So where does this leave me as a woodworker? Nowhere, the same place I was a year ago I guess, but a little less naïve when it comes to woodworking magazines. Because through all of the conjecture, all of the debate, as far as I can tell only two magazines of all of the woodworking magazines I’ve seen stayed out of the argument, and they also happen to be two magazines that do not accept advertising. Do I sound like a conspiracy theorist that is distrustful of woodworking magazines? Before you answer that question check out the bold statement at the beginning of the blog and tell me who is more paranoid, and who actually has a little proof to back their statement up. As I said, every woodworking magazine that I’ve read, that also included paid advertisements in its pages, had an editorial written both in print and on the web that denounced the proposed legislation. I’m not saying all woodworking magazines that take advertisements, I don’t know because I don’t read them all, but at least four of them did. I won’t name them, but you can trust me that I am telling the truth.
Why then? Why the denouncements? Were they trying to save woodworkers money? HAH! Pull the other leg it plays Fur Elise. Was it in defense of the Power Tool Institute, an organization that cares so much about woodworkers that I had never even heard of them until the legislation was proposed, and I sell power tools for a living! Who benefitted from keeping power tool manufacturers from making safer and better tools? Wasn’t me. I will say one thing in defense of Sawstop; I’ve used their saw and it was a great tool. I can’t say that about Ryobi’s table saws. Sorry to all of you Ryobi owners out there, I’m not running you down or your tools. Use whatever makes you happy and whatever you can afford. I’m only bringing up Ryobi because the case that started all of this drama involved a Ryobi saw and the Ryobi Corporation was a big opponent of the legislation. I simply find it hard to believe so many woodworkers felt that the government was out to get them, and that a corporation and their lawyers were looking out for their best interests?!? Call me an enemy of capitalism and the free market or a commie, socialist dog but I stand by my beliefs. We are in an era with metric tons of living proof just at the end of our fingertips showing the amount of corruption, graft, corner-cutting, and downright fraud committed by corporations against consumers, yet we were told by our heroic editors of several woodworking magazines that the government was out to get us through over regulation and that the only people who hurt themselves on table saws were buffoons who got what was coming to them because they didn’t put the riving knife in place. A lot of woodworkers bought it, at least from what I saw on the forums. We were told by magazine editors and writers that Sawstop saws were dangerous because they were so safe that they induced carelessness on the part of the user??? WHAT!? Of course there were again no, none, zippo, zilch, nada, zero numbers or proof to back that ridiculous statement…yet it was made more than once. That’s like saying that people who wear seatbelts are more likely to drive like maniacs. I have to question that line of thinking as a human freaking being who knows a little about logic. Maybe I’m a fucking thug who looks like a fucking thug but I’m not stupid.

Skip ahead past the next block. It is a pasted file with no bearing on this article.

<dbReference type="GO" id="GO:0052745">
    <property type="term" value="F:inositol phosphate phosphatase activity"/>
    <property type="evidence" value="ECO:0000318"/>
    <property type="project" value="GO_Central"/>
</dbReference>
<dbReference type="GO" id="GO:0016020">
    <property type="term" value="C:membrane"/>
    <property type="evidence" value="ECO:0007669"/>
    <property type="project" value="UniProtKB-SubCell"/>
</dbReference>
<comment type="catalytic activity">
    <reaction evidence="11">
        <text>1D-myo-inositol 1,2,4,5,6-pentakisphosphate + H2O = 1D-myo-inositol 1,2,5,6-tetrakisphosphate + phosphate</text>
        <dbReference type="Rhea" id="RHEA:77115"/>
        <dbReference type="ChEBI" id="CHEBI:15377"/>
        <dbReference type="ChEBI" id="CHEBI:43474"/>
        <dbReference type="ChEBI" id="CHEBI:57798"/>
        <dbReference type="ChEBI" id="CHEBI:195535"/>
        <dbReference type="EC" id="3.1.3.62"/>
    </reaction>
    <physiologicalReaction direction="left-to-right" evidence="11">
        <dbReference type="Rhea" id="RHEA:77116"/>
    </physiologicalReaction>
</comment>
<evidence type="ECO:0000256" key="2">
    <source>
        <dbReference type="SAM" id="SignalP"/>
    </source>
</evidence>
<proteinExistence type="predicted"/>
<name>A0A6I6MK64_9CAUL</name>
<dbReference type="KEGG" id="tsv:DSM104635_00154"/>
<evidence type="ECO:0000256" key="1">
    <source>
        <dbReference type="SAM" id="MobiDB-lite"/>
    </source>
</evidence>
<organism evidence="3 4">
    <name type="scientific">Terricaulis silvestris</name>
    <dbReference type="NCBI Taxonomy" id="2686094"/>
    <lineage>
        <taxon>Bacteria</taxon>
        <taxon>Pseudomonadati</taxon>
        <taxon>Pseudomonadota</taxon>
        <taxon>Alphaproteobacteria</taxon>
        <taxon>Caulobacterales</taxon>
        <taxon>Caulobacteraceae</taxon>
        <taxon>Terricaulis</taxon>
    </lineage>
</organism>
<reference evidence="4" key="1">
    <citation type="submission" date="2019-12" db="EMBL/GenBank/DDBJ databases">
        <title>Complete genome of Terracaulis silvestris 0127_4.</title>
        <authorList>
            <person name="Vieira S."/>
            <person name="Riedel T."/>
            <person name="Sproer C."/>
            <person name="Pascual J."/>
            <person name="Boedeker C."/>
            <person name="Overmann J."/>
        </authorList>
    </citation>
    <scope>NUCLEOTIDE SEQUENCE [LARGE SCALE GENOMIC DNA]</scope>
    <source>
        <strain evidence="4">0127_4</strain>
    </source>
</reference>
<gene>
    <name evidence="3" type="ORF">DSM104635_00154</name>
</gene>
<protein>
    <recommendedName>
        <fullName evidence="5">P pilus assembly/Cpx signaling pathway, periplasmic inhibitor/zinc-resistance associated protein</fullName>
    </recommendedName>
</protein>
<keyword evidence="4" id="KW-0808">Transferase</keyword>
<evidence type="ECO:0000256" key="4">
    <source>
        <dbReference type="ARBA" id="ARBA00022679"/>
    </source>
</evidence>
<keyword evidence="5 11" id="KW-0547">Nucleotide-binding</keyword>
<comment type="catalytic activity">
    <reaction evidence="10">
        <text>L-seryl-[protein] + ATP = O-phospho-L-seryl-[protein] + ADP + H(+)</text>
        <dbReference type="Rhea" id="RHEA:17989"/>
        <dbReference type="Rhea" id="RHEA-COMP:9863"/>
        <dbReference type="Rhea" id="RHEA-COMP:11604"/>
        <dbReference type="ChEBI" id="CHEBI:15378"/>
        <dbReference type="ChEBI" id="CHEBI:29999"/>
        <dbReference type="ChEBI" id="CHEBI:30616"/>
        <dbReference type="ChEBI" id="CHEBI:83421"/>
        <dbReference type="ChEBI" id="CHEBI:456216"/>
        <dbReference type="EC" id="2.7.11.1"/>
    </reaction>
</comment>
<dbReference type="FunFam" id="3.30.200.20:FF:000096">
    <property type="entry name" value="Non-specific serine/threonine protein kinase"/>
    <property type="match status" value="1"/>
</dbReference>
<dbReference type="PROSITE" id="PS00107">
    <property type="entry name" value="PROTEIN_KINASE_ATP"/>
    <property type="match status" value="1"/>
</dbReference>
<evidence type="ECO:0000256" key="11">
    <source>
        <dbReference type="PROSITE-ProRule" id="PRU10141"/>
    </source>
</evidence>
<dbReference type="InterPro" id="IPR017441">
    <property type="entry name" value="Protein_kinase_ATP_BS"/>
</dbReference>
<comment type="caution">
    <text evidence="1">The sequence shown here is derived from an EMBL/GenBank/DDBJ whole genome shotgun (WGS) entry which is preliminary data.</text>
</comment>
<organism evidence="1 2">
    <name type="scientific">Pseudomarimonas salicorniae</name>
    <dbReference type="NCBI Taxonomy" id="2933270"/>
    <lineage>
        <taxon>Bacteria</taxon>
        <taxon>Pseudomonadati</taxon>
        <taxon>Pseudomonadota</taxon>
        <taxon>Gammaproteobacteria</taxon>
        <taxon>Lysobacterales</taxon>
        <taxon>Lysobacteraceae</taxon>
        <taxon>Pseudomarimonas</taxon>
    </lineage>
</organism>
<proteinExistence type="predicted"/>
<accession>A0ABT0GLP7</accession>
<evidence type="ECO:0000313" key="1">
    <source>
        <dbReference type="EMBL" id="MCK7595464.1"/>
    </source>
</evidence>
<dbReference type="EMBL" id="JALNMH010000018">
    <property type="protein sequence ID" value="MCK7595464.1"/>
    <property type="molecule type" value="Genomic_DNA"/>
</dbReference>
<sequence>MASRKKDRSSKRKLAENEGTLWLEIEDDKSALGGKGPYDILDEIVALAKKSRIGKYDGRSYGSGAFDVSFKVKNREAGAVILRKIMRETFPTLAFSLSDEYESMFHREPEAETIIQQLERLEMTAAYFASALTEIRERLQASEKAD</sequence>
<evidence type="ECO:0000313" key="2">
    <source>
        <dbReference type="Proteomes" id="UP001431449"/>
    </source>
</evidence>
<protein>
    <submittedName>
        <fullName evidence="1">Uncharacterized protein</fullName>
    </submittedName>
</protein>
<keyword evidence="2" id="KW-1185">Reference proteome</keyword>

That’s where I stand. That’s why I feel the need to question the statements of woodworking editors and writers from time to time. That’s why they sometimes don’t care for me too much. The problem with me is that I do happen to care. I care that woodworkers were told that buying a safer table saw was another nail in the coffin of hobby woodworking. I care that people who got hurt on table saws were called stupid by other woodworkers, some of them professionals nonetheless. I care that many of the woodworking magazines I’ve read contain nothing but biased advertisements and reviews for tools and other woodworking equipment, at least in my opinion. Yet we’re supposed to trust everything they say and take all of it at face value. Like I said, maybe I’m nothing more than a thug who looks like a thug, but I ain’t stupid.